All these concerns are widely known. Yet the fact remains that the US economy is the fastest-growing of the G7 - the UK is the second fastest - and just about every bit of new evidence that comes along suggests that the second and third largest economies, Japan and Germany, are hardly growing at all. Why invest in slow-growing economies when you can invest in a fast-growing one?

The only way to try to balance the gloomy view with the more hopeful one is to stand back. If you do, you see that the voracious US consumer has been at full cry for 15 years at least, while the US has been an increasingly large net debtor for more than 20 years. So the forces we are looking at are very well established. This is not a function of the Bush presidency or indeed the Clinton one. Once trends are so established it takes lot to unseat them. And it is not in the self-interest of anyone - the Japanese government, American consumers, the Federal Reserve, whatever - to have some sudden adjustment, where America cuts its import bill ... and plunges the rest of the world into recession. (In the case of Japan, read "even deeper into recession", as it is already in one, yet again.)

So what should the sensible outsider conclude when he or she sees yet another story about a plunge in the dollar? Surely it should be that both the boom story and the gloom story are equally valid. It is largely a matter of fashion which one is currently top dog and which the underdog. This unsatisfactory and unstable situation could continue for quite some time: certainly for another year and maybe longer.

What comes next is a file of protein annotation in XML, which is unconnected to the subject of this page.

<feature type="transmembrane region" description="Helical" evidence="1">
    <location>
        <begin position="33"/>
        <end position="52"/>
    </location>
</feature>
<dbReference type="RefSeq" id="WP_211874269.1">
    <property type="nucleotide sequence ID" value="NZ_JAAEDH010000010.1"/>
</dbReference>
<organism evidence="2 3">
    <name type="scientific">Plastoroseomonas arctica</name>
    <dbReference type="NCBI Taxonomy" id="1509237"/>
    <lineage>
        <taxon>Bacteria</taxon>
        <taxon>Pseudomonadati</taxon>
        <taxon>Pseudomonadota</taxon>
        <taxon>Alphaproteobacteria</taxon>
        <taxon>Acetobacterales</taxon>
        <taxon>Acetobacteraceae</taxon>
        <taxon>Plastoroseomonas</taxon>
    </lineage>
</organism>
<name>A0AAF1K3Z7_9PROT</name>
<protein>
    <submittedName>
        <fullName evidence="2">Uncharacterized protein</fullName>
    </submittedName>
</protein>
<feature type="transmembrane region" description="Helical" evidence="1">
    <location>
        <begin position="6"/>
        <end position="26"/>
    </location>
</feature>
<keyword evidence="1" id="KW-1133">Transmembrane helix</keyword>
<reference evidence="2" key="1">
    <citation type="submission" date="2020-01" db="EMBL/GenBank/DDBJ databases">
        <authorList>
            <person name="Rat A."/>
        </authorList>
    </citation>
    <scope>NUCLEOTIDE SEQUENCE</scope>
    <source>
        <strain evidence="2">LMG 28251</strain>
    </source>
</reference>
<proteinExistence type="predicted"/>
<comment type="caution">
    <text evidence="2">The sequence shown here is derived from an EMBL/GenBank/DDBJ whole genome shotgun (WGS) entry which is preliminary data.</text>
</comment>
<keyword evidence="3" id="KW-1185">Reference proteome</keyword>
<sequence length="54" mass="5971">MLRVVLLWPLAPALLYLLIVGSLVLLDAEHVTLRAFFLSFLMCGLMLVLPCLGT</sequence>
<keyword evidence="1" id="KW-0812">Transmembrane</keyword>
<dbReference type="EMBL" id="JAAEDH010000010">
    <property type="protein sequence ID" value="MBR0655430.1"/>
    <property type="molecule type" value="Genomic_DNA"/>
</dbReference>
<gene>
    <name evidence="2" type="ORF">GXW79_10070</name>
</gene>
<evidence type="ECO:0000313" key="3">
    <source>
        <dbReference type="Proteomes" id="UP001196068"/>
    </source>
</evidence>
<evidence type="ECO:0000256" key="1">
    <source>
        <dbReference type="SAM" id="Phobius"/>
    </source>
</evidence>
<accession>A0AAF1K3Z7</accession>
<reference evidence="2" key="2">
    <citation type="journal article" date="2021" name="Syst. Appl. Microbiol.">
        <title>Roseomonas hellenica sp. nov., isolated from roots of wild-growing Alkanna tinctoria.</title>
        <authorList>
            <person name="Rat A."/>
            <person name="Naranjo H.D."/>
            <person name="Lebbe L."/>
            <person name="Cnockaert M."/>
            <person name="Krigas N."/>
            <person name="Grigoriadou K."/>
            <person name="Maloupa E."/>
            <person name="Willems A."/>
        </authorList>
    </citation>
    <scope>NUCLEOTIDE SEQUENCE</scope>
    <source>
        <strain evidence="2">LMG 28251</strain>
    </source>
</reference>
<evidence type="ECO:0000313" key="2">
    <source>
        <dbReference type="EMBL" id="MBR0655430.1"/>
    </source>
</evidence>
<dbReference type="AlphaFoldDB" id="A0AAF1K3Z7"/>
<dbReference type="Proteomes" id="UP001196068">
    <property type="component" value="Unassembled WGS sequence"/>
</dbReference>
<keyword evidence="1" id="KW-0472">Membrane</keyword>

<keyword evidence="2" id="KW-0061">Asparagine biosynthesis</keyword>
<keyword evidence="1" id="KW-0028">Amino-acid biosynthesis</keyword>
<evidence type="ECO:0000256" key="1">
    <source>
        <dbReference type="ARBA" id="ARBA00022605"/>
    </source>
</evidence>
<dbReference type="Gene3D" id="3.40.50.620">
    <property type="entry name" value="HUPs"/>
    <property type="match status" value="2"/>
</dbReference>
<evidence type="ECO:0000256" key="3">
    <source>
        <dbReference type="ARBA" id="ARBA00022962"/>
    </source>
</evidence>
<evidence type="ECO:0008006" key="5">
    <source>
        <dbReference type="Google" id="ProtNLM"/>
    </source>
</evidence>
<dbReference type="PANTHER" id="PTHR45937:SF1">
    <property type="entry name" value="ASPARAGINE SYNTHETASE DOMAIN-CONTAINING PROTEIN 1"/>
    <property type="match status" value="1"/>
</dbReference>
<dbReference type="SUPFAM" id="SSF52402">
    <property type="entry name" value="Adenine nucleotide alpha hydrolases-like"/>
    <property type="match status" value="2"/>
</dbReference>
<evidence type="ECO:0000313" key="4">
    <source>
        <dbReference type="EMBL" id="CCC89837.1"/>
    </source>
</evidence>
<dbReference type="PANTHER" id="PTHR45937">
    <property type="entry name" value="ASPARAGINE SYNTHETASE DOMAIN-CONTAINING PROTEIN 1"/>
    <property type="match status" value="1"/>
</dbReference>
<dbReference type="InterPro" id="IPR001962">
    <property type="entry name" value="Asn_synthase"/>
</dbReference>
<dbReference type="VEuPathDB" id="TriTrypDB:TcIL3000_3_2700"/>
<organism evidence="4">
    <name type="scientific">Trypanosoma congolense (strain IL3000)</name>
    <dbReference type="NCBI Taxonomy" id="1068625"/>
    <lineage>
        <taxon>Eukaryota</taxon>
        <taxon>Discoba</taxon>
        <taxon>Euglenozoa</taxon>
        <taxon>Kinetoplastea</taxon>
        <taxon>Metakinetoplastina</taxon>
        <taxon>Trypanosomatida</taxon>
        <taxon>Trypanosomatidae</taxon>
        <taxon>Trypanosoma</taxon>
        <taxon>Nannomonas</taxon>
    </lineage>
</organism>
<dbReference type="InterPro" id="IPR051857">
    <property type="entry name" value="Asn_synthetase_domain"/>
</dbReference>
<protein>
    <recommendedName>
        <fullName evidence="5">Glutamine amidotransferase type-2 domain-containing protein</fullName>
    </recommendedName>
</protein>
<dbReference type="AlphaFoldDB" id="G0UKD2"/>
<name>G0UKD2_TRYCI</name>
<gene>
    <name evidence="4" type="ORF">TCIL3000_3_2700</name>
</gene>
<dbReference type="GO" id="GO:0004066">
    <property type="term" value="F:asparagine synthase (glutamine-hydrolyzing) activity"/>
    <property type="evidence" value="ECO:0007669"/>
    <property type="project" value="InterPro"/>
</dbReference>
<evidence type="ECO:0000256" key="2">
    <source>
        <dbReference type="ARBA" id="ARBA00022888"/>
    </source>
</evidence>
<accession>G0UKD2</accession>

What does, however, become clearer every month is the way the current global growth phase will end. It will end when one or more of several things happen. One is that the US at some level decides that it will not remain consumer of last resort to the rest of the world. Another is that Japan and/or China decide not to carry on buying US assets at a sufficient rate to cover their current account surpluses.

It is impossible to see the detail of the run into the next downturn, nor the timing, nor whether it is a gradual adjustment or a sudden one. What we can see - and I think this is clearer now than it was in the autumn - is that we are already on a glide path. There are several things to watch for, things that will give us a feeling for the next cycle.

One is the price of oil. If it eases back, everything should become more relaxed. If it carries on climbing, then things become gritty. A second is the response of the US consumer to rising interest rates. If there is a gradual shading back of demand, again everything becomes easier. If there is a sudden downturn in confidence (which I do not expect) then there will be trouble. And if Asian central banks really did pull back their investment in US securities (again, that would be a surprise), then things could get very tough indeed.

Big message: watch oil and watch the US consumer. They will tell us how what has been a period of very strong global growth (though not for Japan or the eurozone) will come to an end.